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Knee Arthroscopy


Arthroscopic surgery makes it possible for surgeons to operate on a joint without large incisions. only a few little "holes" are necessary.








A miniature video camera and miniture instruments are inserted into the joint cavity and manipulated from the outside under indirect vision on a TV screen. A saline solution is used to continuously rinse the joint during the procedure, in order to allow for clear vision and to evacuate debris. 

Below, this is the kind of view one gets during knee arthroscopy:




This image shows the intact articular cartilage of the kneecap.



above, a joint surface with normal cartilage, and at the back a torn medial meniscus.










above, lateral meniscus with marginal degeneration;

here, the same meniscus after partail resection (the yellowish part).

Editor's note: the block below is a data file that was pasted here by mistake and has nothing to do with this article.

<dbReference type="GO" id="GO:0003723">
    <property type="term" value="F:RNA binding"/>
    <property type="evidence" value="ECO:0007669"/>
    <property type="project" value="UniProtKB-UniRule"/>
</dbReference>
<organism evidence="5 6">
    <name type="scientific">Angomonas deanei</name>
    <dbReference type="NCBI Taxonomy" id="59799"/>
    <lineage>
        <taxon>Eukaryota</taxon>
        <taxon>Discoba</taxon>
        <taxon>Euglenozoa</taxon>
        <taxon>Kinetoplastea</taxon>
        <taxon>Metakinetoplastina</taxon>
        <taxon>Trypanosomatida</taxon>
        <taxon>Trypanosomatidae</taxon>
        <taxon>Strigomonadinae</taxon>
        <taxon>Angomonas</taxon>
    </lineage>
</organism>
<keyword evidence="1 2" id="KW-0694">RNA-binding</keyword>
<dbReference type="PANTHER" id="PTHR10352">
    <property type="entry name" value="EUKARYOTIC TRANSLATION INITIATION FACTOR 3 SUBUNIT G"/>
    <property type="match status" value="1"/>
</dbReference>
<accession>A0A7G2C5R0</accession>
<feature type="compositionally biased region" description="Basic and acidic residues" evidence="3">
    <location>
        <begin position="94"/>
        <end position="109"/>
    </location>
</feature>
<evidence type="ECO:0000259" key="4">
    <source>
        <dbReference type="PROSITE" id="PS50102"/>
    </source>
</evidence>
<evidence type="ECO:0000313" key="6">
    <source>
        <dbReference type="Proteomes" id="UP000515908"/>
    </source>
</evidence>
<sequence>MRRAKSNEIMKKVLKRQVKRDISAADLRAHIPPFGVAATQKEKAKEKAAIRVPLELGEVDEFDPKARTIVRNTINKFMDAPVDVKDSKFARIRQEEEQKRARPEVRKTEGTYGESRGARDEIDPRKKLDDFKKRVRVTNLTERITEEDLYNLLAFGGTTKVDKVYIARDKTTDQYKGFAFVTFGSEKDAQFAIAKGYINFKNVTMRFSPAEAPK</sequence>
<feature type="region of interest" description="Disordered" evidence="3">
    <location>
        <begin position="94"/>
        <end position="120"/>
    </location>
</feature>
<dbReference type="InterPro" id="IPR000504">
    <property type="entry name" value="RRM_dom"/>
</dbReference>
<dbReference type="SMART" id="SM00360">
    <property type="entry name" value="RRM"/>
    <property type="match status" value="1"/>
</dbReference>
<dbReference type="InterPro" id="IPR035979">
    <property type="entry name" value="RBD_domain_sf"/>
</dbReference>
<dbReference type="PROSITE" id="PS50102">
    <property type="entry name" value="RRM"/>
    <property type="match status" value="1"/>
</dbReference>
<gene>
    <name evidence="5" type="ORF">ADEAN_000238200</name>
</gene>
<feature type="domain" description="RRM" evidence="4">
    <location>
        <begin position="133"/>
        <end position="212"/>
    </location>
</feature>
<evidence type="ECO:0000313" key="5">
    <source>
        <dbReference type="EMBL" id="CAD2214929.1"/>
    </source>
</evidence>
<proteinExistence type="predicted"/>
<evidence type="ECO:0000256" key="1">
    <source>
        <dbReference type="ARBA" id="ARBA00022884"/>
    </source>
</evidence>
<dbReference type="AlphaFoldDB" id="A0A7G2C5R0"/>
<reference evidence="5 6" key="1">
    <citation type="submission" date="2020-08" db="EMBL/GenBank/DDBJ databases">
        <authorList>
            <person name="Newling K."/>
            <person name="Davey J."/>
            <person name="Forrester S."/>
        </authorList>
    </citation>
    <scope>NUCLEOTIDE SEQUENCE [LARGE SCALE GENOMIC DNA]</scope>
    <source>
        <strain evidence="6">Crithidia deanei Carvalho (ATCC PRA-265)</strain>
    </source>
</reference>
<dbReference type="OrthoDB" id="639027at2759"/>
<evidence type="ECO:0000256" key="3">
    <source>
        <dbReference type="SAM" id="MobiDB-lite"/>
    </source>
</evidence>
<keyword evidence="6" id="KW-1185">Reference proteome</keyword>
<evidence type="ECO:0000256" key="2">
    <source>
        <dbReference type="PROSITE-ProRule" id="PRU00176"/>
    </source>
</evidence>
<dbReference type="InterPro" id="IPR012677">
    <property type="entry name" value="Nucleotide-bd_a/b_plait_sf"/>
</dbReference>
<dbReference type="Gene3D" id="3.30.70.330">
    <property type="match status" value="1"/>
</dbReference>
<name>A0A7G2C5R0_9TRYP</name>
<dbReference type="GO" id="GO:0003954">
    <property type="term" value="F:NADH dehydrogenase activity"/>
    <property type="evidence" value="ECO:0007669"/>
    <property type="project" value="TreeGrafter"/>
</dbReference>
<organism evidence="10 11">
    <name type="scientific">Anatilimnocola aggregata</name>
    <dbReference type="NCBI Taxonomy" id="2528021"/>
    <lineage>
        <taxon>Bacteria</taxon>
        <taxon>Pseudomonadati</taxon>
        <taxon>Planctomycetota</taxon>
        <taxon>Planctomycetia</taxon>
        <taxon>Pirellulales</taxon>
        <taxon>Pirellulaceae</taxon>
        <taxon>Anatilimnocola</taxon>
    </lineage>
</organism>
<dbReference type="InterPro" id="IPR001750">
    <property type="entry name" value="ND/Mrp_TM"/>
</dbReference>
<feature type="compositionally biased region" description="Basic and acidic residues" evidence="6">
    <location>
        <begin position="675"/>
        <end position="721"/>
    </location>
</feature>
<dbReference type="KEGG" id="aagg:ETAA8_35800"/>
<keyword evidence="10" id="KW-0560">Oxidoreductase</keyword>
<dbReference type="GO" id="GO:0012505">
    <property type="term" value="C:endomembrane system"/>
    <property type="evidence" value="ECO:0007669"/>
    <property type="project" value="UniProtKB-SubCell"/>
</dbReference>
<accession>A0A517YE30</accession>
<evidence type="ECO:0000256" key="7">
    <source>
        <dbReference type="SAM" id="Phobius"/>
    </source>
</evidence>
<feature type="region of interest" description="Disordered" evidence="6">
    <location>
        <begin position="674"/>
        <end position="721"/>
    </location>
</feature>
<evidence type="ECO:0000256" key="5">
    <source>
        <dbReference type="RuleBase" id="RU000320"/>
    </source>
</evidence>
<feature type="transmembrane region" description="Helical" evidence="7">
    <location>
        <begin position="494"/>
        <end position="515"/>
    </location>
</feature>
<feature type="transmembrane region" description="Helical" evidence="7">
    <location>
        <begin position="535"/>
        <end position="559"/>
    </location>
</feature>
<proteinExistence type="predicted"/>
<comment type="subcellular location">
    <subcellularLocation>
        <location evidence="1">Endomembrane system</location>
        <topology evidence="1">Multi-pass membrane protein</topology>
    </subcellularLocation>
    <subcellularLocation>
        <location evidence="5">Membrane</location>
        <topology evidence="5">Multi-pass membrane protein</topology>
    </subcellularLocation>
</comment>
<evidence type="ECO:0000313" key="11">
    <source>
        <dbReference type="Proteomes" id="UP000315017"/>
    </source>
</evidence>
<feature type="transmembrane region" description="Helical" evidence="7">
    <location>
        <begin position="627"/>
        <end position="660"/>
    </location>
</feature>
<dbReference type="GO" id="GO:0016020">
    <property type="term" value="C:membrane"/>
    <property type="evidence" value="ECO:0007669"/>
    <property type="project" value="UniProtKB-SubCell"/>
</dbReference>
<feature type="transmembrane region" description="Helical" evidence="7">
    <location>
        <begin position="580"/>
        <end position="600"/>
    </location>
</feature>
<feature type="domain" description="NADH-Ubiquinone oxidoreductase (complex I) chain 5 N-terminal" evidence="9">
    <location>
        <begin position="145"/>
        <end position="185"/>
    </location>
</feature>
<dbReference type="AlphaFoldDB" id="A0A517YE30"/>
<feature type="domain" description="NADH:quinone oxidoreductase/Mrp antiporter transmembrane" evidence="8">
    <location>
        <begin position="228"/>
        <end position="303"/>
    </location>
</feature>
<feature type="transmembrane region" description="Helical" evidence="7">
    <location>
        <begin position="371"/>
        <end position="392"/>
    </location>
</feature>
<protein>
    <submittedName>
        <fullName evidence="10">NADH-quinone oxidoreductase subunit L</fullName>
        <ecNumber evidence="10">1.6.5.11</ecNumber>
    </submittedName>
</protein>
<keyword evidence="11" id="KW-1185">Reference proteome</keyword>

here, a torn piece of meniscus is being held by a palpating hook.



What operations can be done arthroscopically?

  • meniscuc tear

  • anterior cruciate ligament reconstruction

  • cartilage problems

  • extraction of foreign or loose bodies

  • synovectomy for inflammatory arthritis, such as rheumatoid arthritis.












This film shows a meniscal tear.The postoperative rehabilitation program may vary according to the nature of the problem: for simple meniscal tears, full weight-bearing is allowed immediately after the surgery, with no cast nor splint; if the cruciate ligament has been reconstructed, the postoperative program is a lot more complicated.

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